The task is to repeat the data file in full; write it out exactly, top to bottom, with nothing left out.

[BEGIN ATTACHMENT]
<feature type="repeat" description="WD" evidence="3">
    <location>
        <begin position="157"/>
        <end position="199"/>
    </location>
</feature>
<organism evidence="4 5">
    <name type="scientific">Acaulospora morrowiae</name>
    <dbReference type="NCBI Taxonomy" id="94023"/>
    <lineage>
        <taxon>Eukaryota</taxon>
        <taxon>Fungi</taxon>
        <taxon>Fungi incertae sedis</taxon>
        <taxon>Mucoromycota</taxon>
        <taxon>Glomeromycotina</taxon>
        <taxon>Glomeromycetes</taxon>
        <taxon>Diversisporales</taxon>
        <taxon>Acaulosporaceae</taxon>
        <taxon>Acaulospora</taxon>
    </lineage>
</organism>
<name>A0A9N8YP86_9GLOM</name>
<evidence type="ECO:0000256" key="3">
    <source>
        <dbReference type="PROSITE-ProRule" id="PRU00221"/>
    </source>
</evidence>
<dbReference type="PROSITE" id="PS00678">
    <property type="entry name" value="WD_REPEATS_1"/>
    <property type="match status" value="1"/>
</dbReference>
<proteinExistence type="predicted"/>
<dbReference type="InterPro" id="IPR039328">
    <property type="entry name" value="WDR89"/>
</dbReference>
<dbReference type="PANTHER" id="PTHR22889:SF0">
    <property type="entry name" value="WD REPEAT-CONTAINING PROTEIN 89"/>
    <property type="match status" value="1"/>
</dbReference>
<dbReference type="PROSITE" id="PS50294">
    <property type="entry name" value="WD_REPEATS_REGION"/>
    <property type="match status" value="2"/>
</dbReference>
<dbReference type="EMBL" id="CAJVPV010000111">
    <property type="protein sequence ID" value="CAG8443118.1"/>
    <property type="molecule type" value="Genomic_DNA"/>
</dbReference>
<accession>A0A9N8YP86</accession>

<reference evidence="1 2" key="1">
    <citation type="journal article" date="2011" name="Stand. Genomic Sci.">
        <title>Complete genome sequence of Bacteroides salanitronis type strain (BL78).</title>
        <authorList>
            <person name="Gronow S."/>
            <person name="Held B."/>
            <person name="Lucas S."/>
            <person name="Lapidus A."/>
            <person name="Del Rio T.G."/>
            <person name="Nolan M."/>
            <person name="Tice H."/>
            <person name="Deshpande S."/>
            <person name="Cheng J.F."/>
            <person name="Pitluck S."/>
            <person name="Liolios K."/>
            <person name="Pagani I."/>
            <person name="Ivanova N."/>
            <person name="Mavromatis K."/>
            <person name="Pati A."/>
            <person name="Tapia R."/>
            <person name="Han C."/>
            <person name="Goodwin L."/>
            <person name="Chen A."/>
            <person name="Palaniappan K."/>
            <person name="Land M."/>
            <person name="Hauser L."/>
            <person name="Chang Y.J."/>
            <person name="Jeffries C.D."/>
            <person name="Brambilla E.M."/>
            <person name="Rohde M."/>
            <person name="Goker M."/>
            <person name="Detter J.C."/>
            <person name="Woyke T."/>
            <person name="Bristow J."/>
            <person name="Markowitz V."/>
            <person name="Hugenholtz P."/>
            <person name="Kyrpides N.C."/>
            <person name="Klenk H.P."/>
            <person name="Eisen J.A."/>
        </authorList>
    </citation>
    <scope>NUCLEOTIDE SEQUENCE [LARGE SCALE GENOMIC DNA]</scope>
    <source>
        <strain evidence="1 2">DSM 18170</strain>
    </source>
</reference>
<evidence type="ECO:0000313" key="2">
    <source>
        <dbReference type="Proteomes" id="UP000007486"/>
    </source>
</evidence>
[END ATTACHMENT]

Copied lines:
<feature type="repeat" description="WD" evidence="3">
    <location>
        <begin position="157"/>
        <end position="199"/>
    </location>
</feature>
<organism evidence="4 5">
    <name type="scientific">Acaulospora morrowiae</name>
    <dbReference type="NCBI Taxonomy" id="94023"/>
    <lineage>
        <taxon>Eukaryota</taxon>
        <taxon>Fungi</taxon>
        <taxon>Fungi incertae sedis</taxon>
        <taxon>Mucoromycota</taxon>
        <taxon>Glomeromycotina</taxon>
        <taxon>Glomeromycetes</taxon>
        <taxon>Diversisporales</taxon>
        <taxon>Acaulosporaceae</taxon>
        <taxon>Acaulospora</taxon>
    </lineage>
</organism>
<name>A0A9N8YP86_9GLOM</name>
<evidence type="ECO:0000256" key="3">
    <source>
        <dbReference type="PROSITE-ProRule" id="PRU00221"/>
    </source>
</evidence>
<dbReference type="PROSITE" id="PS00678">
    <property type="entry name" value="WD_REPEATS_1"/>
    <property type="match status" value="1"/>
</dbReference>
<proteinExistence type="predicted"/>
<dbReference type="InterPro" id="IPR039328">
    <property type="entry name" value="WDR89"/>
</dbReference>
<dbReference type="PANTHER" id="PTHR22889:SF0">
    <property type="entry name" value="WD REPEAT-CONTAINING PROTEIN 89"/>
    <property type="match status" value="1"/>
</dbReference>
<dbReference type="PROSITE" id="PS50294">
    <property type="entry name" value="WD_REPEATS_REGION"/>
    <property type="match status" value="2"/>
</dbReference>
<dbReference type="EMBL" id="CAJVPV010000111">
    <property type="protein sequence ID" value="CAG8443118.1"/>
    <property type="molecule type" value="Genomic_DNA"/>
</dbReference>
<accession>A0A9N8YP86</accession>

<reference evidence="1 2" key="1">
    <citation type="journal article" date="2011" name="Stand. Genomic Sci.">
        <title>Complete genome sequence of Bacteroides salanitronis type strain (BL78).</title>
        <authorList>
            <person name="Gronow S."/>
            <person name="Held B."/>
            <person name="Lucas S."/>
            <person name="Lapidus A."/>
            <person name="Del Rio T.G."/>
            <person name="Nolan M."/>
            <person name="Tice H."/>
            <person name="Deshpande S."/>
            <person name="Cheng J.F."/>
            <person name="Pitluck S."/>
            <person name="Liolios K."/>
            <person name="Pagani I."/>
            <person name="Ivanova N."/>
            <person name="Mavromatis K."/>
            <person name="Pati A."/>
            <person name="Tapia R."/>
            <person name="Han C."/>
            <person name="Goodwin L."/>
            <person name="Chen A."/>
            <person name="Palaniappan K."/>
            <person name="Land M."/>
            <person name="Hauser L."/>
            <person name="Chang Y.J."/>
            <person name="Jeffries C.D."/>
            <person name="Brambilla E.M."/>
            <person name="Rohde M."/>
            <person name="Goker M."/>
            <person name="Detter J.C."/>
            <person name="Woyke T."/>
            <person name="Bristow J."/>
            <person name="Markowitz V."/>
            <person name="Hugenholtz P."/>
            <person name="Kyrpides N.C."/>
            <person name="Klenk H.P."/>
            <person name="Eisen J.A."/>
        </authorList>
    </citation>
    <scope>NUCLEOTIDE SEQUENCE [LARGE SCALE GENOMIC DNA]</scope>
    <source>
        <strain evidence="1 2">DSM 18170</strain>
    </source>
</reference>
<evidence type="ECO:0000313" key="2">
    <source>
        <dbReference type="Proteomes" id="UP000007486"/>
    </source>
</evidence>